The March 17 members of Group 4 includes anyone with conditions that have been identified by the CDC as increasing risk for severe COVID-19 illness:

    • Asthma (moderate to severe)
    • Cancer
    • Cerebrovascular disease or history of stroke
    • Chronic kidney disease
    • Chronic Obstructive Pulmonary Disease (COPD)
    • Cystic fibrosis
    • Diabetes type 1 or 2
    • A heart condition such as heart failure, coronary artery disease, cardiomyopathy
    • Hypertension or high blood pressure
    • Immunocompromised state (weakened immune system) from: immune deficiencies, HIV, taking chronic steroids or other immune weakening medicines, history of solid organ blood or bone marrow transplant
    • Intellectual and Developmental Disabilities, including Down Syndrome
    • Liver disease, including hepatitis
    • Neurologic conditions, such as dementia and schizophrenia
    • Pulmonary fibrosis
    • Overweight or obesity
    • Pregnancy
    • Sickle cell disease (not including sickle cell trait) or thalassemia
    • Smoking (current or former, defined as having smoked at least 100 cigarettes in their lifetime)

The March 17 members of Group 4 also include people living in a close group or congregate setting who is not already vaccinated due to age, medical condition or job function, including:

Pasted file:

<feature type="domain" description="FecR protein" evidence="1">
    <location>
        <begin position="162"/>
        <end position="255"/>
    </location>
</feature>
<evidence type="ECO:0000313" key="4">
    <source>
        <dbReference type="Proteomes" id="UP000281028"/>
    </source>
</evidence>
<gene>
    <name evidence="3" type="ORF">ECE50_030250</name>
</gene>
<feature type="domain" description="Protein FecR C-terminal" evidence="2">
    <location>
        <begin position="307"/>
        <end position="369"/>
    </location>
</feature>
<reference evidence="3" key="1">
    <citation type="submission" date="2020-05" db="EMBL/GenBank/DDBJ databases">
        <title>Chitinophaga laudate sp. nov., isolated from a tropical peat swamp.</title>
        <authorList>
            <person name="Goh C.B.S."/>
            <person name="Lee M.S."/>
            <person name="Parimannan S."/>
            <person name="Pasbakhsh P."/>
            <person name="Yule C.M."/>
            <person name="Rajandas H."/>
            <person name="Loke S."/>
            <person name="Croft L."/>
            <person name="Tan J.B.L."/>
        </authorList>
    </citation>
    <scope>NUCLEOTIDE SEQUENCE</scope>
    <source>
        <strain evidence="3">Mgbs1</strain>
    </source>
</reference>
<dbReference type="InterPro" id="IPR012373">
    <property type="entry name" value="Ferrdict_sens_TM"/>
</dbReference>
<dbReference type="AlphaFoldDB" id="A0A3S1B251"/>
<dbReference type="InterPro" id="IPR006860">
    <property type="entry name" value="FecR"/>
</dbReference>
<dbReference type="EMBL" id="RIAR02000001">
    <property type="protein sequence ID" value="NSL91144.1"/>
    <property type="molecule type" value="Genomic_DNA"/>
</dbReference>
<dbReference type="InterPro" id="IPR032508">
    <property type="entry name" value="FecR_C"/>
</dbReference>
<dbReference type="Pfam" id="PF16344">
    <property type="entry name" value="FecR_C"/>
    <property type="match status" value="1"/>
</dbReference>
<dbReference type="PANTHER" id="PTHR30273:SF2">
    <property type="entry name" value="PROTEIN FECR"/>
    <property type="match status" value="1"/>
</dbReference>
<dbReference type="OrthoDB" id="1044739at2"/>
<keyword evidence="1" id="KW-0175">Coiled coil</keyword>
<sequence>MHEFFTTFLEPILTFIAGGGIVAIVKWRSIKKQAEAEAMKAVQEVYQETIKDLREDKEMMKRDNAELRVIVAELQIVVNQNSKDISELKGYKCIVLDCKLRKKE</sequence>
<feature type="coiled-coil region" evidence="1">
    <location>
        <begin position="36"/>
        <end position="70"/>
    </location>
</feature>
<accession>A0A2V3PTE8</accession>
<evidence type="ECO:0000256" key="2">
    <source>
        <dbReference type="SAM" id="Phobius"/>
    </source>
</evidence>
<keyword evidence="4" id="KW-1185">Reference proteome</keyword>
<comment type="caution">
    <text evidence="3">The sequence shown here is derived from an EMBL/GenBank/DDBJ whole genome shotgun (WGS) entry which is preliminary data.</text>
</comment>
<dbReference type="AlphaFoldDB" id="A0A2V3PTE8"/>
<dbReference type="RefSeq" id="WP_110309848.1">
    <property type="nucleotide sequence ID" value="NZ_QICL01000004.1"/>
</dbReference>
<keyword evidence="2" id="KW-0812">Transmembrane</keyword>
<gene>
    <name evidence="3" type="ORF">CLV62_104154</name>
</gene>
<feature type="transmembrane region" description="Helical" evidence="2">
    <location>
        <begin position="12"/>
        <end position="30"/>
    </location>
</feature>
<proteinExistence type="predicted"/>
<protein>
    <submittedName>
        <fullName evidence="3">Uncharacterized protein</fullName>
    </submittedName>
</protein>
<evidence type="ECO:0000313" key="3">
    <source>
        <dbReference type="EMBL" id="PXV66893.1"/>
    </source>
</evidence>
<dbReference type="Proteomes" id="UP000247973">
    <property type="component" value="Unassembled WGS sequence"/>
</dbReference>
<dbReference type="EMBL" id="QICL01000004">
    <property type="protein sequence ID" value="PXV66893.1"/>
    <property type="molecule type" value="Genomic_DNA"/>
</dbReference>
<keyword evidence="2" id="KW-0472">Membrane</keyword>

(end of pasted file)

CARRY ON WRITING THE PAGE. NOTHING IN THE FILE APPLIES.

• People experiencing homelessness or living in a homeless shelter
    • Correctional facility, such as jail or prison
NC Moving up some Group 4 vaccinations

Other groups already being vaccinated

Frontline essential workers in North Carolina became eligible for the COVID-19 vaccine on March 3.

Frontline workers were originally scheduled to be eligible on March 10, following teachers, school staff and daycare employees.

Educators, school staff, childcare providers in pre-kindergarten through 12th grade became eligible to receive the vaccine on Feb. 24.

Cooper said that frontline healthcare workers, those 65 and older and staff and residents at long-term living facilities will still continue to receive the vaccine.

In-person school reopening bill

Local school districts are making decisions on the next steps on the heels of Cooper and state lawmakers reaching an agreement on the in-person school reopening bill.

The bill, which was signed into law on March 11, requires all elementary school students to operate under Plan A, full in-person learning. Middle and high schools would have the option to operate under Plan A or Plan B.

The governor does have authority to order a closure, restriction or reduction of operations within schools but must only do so on a district-by-district basis.

Any districts that plan to move middle and high school to Plan A must notify the North Carolina Department of Health and Human Services beforehand and describe their plan for moving to the plan. The purpose is to provide consultation. NCDHHS will not have the authority to veto this.

Several districts, including Charlotte-Mecklenburg Schools, have already in-person learning changes.